ESPN chief George Bodenheimer has spent most of 2004 and the first half of 2005 celebrating. Last year, ESPN was feted from coast to coast as the sports network marked its 25th anniversary. In the fall of 2004, Bodenheimer was inducted into the B&C Hall of Fame. He was given the National Cable & Telecommunications Association’s coveted Vanguard Award in April. And he is receiving the Promax Century Award this week.
Bodenheimer’s titles are actually president of ESPN Inc. and ABC Sports, co-chairman of Disney Media Networks, and chairman of the ESPN board of directors. This is all the more impressive because, just as in a Hollywood movie, he started at ESPN in the mailroom back in 1981. (His official bio says he began in the “administration department.”)
No matter. Bodenheimer now presides over what is one of the nation’s most potent brands. There are the networks: ESPN, ESPN2, ESPN News, ESPN Desportes, ESPN Classic and more. There are the magazine, the radio network and the Web site. There are even the sports bars. In 2003, The Sporting News named him “the most powerful person in sports.” Bodenheimer is more modest about himself. “We’re very proud of what we built,” he says. But he emphasizes, “It’s not about me. It’s about 4,000 people who work here” in Bristol, Conn., where ESPN is headquartered.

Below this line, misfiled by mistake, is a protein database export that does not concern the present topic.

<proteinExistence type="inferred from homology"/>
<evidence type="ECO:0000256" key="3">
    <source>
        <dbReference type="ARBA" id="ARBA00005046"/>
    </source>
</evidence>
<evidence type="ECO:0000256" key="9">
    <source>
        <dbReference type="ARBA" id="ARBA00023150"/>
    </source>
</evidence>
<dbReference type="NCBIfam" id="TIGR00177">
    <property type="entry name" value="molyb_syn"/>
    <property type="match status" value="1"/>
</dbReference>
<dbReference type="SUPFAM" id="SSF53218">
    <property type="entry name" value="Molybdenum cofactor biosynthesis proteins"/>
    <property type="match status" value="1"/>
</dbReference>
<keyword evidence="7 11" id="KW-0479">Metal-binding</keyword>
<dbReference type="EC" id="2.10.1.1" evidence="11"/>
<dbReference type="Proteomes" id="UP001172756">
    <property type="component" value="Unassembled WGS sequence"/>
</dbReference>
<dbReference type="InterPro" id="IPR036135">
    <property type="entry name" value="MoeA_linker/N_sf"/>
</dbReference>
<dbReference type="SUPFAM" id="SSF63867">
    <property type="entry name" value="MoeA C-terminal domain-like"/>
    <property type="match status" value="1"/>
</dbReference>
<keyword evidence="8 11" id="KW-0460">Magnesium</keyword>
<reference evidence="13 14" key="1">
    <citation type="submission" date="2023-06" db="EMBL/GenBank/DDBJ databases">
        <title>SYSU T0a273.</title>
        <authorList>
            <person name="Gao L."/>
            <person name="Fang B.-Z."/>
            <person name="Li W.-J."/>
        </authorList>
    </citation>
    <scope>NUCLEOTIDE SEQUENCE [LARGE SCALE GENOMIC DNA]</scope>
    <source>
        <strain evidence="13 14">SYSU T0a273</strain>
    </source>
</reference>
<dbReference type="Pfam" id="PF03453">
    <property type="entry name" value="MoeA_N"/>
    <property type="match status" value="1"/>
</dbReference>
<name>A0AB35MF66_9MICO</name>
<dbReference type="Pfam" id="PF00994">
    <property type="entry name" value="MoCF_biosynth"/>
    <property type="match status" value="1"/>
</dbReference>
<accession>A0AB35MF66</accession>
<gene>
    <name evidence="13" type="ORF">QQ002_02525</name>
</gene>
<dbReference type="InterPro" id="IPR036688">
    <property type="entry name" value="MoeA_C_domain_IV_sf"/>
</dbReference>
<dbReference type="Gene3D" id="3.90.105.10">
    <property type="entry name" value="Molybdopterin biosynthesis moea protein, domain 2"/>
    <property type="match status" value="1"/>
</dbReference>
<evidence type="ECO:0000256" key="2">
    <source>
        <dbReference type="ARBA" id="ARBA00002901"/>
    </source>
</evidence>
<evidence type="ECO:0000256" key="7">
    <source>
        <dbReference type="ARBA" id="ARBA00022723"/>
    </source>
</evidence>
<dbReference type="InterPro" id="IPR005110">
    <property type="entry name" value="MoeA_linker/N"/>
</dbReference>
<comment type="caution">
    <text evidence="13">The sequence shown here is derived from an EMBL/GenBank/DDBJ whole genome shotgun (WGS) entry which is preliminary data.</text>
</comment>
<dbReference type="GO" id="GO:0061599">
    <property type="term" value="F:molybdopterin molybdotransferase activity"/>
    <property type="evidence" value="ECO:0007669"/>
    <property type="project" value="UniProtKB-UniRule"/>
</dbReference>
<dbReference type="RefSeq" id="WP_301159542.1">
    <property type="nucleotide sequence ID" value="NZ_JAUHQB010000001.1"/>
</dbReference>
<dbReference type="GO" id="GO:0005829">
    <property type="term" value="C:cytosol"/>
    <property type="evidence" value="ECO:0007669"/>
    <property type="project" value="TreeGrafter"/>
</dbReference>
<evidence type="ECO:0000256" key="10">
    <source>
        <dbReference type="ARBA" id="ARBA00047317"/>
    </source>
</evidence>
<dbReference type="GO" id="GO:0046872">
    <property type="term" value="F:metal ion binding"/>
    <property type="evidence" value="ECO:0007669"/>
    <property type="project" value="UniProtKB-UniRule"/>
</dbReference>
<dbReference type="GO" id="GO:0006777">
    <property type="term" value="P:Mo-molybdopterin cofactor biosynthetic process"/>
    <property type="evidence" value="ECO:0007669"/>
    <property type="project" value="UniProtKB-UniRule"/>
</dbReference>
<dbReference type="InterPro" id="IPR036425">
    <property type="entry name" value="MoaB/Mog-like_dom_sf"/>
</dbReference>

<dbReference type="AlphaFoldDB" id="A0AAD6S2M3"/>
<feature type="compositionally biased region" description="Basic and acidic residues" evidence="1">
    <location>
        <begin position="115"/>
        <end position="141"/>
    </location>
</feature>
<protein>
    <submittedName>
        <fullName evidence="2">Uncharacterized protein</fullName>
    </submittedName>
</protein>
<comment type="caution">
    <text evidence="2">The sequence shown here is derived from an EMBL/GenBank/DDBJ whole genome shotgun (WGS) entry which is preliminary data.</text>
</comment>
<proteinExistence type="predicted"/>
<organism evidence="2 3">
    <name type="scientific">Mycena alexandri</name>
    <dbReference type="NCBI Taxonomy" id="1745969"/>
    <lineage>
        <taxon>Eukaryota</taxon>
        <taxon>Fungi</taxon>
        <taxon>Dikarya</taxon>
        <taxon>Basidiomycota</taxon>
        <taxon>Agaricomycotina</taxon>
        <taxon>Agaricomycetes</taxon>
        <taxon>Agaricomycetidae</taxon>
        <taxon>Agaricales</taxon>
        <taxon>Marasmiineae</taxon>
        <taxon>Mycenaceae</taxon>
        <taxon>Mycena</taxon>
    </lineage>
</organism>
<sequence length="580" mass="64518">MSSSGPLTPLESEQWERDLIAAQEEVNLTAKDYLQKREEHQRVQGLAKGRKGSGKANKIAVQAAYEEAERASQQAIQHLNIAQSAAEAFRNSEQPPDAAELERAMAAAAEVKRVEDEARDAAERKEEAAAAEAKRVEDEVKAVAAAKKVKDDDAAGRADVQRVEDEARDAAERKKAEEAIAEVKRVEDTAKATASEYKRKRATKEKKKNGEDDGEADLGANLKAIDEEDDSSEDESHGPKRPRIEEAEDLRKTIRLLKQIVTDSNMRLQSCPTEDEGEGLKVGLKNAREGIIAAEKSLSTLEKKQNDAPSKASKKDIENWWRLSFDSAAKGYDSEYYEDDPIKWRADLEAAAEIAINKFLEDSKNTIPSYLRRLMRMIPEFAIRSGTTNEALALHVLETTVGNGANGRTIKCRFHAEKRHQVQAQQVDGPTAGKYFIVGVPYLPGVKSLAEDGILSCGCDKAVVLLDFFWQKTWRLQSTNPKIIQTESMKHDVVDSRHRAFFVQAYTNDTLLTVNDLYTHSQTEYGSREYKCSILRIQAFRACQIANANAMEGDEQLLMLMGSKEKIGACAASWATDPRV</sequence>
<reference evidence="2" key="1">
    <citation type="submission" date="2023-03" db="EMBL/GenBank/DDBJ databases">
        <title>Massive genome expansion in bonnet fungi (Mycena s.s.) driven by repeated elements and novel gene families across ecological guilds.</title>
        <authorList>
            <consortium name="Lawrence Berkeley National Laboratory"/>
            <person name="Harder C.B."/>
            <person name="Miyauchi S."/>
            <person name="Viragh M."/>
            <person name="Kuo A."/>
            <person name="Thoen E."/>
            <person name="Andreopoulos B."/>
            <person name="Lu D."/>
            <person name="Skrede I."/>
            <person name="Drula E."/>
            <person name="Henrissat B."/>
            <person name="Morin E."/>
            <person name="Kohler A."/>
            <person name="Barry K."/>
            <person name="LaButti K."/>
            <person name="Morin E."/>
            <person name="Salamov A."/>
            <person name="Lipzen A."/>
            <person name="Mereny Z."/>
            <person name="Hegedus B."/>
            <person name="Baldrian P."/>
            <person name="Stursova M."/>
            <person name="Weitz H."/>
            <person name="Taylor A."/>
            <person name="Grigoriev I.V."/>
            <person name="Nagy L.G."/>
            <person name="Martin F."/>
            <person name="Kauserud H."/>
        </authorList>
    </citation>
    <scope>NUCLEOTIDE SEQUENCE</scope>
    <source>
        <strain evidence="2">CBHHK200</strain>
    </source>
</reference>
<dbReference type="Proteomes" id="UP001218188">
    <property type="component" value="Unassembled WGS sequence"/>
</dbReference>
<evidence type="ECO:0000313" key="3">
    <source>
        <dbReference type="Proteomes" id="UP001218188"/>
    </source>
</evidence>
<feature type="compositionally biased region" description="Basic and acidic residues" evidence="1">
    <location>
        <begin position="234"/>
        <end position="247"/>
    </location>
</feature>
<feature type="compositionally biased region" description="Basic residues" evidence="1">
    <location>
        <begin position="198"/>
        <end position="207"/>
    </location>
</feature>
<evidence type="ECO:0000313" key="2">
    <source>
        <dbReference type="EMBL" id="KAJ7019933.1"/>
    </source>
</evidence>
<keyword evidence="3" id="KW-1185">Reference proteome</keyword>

His employees are loyal to an executive known to send notes to them asking about a sick family member. He is also prone to engaging in the kind of horseplay ESPN’s promo campaigns highlight.
Under his watch, ESPN has led the way with the new ESPN Digital Center, one of the world’s largest high-definition television facilities. And he has landed programming agreements with virtually every major professional sports association that exists, including, of course, the NFL. In 2006, ESPN becomes the home of ABC’s Monday Night Football, a cable migration the whole media world is waiting for.
Outside of ESPN, Bodenheimer has been an influence on the cable business itself. He chaired the marketing committee for the NCTA’s On Time Guarantee, the cable industry’s most important effort to turn its bad-service image around in a hurry. He still serves on the boards of the NCTA, Cable in the Classroom and the V Foundation for Cancer Research, which ESPN founded with late basketball coach Jim Valvano, who was diagnosed with terminal cancer in 1992.
“He’s a great leader in terms of organizational dynamics,” says Chuck Pagano, ESPN’s senior VP of technology, engineering and operations. “He focuses on doing what’s best for the organization without losing sight of the human element.” Still, Pagano says, Bodenheimer is the boss: “He’s honest, and he tells you what he’s thinking—even if it’s not always what you want to hear.”
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